Other algorithms such as the linear dynamic systems or Kalman filter models have also been suggested for estimation of the parameters of a time series model with hidden states. Ghahramani and Hinton [10] presented an EM algorithm for the estimation of the parameters of linear dynamical systems. This is an extension of the factor analysis algorithm [11] that was evaluated in our previous paper and performed less well than some alternative FA algorithms, in particular a Bayesian version. A Bayesian version of an FA algorithm allows one to use sparsity priors on the connectivity matrix and also to integrate prior information regarding the system under study. More recently, Beal et al. [12] presented a state space model for the reconstruction of transcriptional networks from gene expression time series data. The focus of their algorithm is to reconstruct a complete regulatory interaction network and not only the connectivity between TFs and genes. Thus, the hidden states do not represent TFs but any hidden variables that can not be directly measured by gene expression experiments such as missing genes, protein activity profiles, and protein degradation.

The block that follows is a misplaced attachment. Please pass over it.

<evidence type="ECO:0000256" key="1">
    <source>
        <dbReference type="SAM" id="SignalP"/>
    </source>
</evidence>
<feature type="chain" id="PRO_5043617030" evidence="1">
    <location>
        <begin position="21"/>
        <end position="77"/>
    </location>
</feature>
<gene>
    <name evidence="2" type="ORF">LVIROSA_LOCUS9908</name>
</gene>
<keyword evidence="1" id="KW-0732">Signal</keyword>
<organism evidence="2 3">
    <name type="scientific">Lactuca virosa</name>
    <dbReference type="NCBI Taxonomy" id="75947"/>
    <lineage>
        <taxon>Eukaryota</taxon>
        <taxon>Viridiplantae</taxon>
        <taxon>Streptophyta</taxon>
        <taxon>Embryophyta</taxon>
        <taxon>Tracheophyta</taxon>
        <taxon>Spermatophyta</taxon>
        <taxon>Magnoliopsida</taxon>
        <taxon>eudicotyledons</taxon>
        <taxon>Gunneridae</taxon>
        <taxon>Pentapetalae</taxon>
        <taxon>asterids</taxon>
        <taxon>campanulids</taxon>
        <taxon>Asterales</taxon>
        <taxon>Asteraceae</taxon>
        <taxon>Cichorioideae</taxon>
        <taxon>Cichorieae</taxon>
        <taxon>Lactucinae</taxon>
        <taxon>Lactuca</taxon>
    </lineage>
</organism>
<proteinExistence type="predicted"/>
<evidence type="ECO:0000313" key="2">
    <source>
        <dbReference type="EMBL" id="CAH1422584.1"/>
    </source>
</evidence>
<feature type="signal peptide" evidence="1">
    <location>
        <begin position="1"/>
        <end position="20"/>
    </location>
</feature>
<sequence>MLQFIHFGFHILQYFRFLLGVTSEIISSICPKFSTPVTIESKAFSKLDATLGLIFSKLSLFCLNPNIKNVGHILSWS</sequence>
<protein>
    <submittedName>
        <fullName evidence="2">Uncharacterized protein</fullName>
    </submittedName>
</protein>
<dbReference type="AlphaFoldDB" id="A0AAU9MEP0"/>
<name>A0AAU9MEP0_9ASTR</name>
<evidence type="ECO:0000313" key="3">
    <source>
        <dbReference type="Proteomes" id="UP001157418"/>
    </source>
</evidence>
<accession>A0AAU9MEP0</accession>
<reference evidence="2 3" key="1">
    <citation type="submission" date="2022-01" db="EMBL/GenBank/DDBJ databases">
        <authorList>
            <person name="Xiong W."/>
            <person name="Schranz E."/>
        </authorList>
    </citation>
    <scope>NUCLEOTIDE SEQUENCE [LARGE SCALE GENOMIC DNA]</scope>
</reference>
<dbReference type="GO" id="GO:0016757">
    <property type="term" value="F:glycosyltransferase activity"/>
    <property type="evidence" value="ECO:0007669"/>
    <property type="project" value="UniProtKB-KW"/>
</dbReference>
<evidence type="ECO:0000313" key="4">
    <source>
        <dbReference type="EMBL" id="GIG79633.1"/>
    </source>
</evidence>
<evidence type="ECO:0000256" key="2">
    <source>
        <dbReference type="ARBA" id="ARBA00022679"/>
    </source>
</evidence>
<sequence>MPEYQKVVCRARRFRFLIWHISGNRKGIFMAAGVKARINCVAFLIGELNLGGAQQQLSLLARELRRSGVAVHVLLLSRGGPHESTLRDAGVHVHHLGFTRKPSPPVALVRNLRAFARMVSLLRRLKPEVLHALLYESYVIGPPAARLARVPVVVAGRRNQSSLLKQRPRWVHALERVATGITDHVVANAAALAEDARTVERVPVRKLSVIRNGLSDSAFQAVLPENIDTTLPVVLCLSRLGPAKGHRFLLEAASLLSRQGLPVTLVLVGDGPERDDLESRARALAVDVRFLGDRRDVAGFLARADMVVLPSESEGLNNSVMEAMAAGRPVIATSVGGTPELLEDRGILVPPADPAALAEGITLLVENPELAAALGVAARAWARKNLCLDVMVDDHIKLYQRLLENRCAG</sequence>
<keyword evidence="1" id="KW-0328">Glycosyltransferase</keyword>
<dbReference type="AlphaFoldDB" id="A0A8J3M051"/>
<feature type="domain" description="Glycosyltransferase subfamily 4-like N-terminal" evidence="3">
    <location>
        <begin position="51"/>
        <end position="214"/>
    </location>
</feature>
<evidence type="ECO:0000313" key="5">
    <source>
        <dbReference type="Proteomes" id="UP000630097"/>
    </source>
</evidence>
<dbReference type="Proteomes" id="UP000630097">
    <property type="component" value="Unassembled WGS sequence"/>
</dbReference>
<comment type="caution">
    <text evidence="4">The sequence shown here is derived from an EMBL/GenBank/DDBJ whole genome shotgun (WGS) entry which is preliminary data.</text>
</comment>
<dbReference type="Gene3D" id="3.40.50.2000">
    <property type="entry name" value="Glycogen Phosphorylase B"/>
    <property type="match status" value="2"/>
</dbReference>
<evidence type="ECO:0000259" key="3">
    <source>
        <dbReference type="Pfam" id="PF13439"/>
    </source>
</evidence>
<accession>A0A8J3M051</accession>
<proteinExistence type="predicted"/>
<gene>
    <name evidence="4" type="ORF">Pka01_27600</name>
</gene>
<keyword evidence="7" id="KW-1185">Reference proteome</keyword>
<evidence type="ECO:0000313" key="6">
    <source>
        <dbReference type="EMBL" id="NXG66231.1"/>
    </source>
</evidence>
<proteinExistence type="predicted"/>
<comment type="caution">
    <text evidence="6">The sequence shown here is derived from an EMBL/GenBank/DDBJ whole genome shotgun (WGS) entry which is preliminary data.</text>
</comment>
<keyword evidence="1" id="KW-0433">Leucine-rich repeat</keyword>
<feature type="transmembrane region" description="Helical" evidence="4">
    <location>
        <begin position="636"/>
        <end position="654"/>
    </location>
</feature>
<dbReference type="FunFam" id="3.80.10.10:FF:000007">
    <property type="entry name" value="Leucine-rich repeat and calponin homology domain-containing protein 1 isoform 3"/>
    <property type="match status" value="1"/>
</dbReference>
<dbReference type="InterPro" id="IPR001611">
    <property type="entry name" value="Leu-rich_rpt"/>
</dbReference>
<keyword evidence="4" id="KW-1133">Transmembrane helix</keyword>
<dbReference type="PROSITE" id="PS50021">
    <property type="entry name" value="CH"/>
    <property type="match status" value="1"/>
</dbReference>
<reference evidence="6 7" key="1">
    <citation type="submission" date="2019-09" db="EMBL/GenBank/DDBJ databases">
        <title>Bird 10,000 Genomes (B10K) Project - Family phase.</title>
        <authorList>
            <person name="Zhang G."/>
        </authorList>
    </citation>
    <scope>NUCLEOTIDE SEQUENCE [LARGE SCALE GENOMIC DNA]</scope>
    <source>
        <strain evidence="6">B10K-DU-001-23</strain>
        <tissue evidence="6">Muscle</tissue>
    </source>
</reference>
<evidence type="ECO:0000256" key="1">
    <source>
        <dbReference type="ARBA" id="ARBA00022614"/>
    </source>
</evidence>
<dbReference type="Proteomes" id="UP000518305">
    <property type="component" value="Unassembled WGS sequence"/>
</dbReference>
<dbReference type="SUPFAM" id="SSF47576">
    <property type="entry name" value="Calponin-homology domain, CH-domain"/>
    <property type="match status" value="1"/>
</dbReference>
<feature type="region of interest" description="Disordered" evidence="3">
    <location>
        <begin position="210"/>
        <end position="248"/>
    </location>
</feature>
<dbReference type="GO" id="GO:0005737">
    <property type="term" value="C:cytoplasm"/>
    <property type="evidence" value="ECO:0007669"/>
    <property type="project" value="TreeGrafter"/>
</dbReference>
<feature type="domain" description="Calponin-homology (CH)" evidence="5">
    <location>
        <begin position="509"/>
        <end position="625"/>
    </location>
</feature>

Barenco et al. [13] reconstruct the transcription factor activity of p53 from time series expression profiles of known target genes and a differential equation model of gene induction. Based on the same data set and a similar induction model, Sanguinetti et al. [14] suggest the usage of Gaussian processes to estimate the activity profile of the p53 transcription factor. In both cases, only one profile is reconstructed, albeit in great detail, and with an assumed knowledge of the dependent genes.